Even as an abstract thinker and a person who cares deeply about the psychological and social perspectives, there was still nothing as convincing for me as being shown the concrete physical reasons why civilization is not and can never be sustainable or healthy for humans. By defining civilization as “a culture that both leads to and emerges from the growth of cities” and cities as “people living more or less permanently in one place in densities high enough to require the routine importation of food and other necessities of life,” Jensen demonstrates why we can never maintain civilized life without continuous violent exploitation of “resources” from an endlessly increasing base of colonies. For some reason, despite all of my earlier exposure to these issues, I had never seen this aspect of civilization laid so bare as in Endgame.

I am not going to go into detail here about the exact arguments for why civilization is in fact unsustainable and unhealthy for humans. Those arguments are made quite clearly and convincingly in a number of places, including, among many others:

  • Ishmael, The Story of B, My Ishmael and Beyond Civilization by Daniel Quinn
  • A Language Older than Words, The Culture of Make Believe and Endgame by Derrick Jensen
  • The Thirty Theses by my friend Jason Godesky at

Furthermore, I have no idea when, how, in what form or at what speed civilization may collapse and wouldn’t dare to make such predictions. I have heard various people claim that collapse is already in progress, heralded by the arrival of peak oil a few years ago, and others claim that civilization may either sputter or rush forward for hundreds of years more before finally exhausting crucial natural “resources.” Ultimately, however, the timing of a potential collapse influences not whether an awareness of civilization’s inherent flaws affects us, but to what degree and in what nature. For, it is not only the actual collapse of civilization that is relevant, but also the increasingly unhealthy physical, intellectual, emotional and spiritual effects brought upon us in the present both by its direct effects and from the awareness of likely collapse within a matter of several generations.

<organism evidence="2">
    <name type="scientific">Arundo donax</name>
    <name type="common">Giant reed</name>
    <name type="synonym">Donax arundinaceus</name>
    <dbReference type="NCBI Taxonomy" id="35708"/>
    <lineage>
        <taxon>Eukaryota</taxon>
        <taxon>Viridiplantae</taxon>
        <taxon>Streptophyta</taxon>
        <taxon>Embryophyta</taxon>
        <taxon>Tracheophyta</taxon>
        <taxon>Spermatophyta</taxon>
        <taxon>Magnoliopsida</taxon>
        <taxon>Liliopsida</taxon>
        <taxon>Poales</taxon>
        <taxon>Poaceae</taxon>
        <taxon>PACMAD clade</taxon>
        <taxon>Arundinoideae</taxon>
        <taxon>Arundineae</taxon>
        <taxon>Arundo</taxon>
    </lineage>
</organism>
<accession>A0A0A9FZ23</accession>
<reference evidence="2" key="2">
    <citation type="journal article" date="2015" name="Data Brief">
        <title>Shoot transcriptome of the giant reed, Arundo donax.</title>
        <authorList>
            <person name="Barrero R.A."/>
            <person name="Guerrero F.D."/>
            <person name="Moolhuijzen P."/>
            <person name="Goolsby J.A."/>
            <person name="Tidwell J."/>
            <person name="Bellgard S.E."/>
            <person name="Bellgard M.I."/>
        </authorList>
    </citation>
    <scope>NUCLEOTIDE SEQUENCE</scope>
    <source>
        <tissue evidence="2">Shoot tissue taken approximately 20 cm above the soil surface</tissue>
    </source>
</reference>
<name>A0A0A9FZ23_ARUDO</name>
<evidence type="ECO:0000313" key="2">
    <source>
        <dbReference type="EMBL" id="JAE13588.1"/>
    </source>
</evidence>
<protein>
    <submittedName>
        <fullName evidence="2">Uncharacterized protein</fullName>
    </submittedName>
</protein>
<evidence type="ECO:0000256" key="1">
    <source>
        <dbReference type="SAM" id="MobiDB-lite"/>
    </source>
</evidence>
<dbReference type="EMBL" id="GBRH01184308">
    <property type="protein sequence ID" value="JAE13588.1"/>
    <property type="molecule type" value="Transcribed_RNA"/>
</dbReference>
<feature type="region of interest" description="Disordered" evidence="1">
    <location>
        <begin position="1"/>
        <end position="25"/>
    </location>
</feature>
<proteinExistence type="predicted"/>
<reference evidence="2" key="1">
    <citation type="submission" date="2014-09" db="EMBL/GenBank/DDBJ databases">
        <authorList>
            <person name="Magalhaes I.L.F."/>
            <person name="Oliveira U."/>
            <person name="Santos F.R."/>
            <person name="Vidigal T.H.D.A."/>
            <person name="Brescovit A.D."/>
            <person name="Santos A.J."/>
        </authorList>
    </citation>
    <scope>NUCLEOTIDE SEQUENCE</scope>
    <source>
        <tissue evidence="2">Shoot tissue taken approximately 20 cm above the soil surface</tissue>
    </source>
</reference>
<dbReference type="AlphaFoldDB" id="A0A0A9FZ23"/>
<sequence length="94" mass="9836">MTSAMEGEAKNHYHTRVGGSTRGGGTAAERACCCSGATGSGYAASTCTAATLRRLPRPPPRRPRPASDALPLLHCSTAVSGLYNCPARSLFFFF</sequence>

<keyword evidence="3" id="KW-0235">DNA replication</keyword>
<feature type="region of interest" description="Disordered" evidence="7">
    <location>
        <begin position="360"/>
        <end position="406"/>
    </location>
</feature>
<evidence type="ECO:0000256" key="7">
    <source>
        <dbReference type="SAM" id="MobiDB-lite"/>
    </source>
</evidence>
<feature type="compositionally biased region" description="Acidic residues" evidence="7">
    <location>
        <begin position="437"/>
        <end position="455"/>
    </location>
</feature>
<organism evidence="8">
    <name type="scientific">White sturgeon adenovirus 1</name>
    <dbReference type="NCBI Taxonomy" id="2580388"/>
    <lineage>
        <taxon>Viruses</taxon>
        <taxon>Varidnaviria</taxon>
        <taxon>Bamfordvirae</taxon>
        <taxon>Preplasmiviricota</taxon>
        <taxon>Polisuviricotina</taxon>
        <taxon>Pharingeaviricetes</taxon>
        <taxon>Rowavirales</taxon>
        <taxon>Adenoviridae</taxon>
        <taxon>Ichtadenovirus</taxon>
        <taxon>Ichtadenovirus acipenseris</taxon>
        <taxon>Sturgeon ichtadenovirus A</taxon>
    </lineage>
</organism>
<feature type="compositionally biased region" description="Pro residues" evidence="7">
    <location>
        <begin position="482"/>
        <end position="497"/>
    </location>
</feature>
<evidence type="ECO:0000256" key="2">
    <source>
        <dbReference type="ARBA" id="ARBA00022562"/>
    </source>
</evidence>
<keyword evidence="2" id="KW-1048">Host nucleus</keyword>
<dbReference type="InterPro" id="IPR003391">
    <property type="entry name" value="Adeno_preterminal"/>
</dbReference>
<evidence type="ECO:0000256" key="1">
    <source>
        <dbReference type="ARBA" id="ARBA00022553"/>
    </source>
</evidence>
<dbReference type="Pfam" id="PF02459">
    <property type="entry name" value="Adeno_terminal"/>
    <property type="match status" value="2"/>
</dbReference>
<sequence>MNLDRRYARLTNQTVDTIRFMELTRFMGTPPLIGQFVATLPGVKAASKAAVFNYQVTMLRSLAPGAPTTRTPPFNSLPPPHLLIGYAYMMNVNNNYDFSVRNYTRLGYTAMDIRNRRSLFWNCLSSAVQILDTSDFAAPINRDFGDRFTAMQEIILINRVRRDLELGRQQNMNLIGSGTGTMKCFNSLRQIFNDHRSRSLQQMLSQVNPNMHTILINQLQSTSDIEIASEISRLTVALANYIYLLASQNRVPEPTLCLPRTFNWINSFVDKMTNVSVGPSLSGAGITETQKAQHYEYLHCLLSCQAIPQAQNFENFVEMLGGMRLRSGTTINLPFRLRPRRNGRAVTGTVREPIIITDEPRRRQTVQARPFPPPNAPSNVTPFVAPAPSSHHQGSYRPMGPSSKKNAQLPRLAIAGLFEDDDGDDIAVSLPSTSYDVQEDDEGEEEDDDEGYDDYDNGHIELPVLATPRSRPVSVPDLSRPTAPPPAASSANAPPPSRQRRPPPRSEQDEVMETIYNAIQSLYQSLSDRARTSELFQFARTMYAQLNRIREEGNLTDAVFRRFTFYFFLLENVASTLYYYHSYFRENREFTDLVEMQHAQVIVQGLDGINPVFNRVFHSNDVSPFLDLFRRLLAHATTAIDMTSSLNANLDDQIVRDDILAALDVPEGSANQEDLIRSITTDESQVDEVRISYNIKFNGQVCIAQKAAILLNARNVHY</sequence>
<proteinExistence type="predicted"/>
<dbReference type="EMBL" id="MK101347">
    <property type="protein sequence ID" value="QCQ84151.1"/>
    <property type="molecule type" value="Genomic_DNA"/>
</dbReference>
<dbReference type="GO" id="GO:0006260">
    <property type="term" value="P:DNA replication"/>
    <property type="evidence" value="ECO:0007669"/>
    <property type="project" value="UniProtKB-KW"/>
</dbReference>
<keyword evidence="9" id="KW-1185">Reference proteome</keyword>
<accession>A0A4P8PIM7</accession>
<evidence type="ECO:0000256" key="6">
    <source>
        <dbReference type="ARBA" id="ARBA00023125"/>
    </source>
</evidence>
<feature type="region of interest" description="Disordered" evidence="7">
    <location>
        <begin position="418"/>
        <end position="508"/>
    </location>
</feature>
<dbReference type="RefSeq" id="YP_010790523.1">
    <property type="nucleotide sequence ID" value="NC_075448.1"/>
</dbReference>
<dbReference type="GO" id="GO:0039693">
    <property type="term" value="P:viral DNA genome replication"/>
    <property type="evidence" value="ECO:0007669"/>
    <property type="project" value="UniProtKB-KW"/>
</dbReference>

If the collapse remains far off in the future, we are still faced with the cognitive dissonance of living and working in a system that adversely affects our health – and threatens the long-term health and security of our children and grandchildren – while trapping us into leveraging our life energy to perpetuate that very ultimately hopeless system. If the collapse is imminent, then we must add to this the concrete difficulties of emergency planning for survival in a future world with which we are fundamentally unfamiliar. Therefore, regardless of when or how collapse may threaten to unfold, an acceptance of civilization’s inherent unsustainability and unhealthiness brings with it a profound psychic and emotional impact, whether or not it brings, within our lifetimes, a physical impact directly upon us.

Here I just want to talk about the experience of being faced with and coming to terms with this understanding.

Barriers to Internalization

The internalization of this issue is made very difficult in several major ways.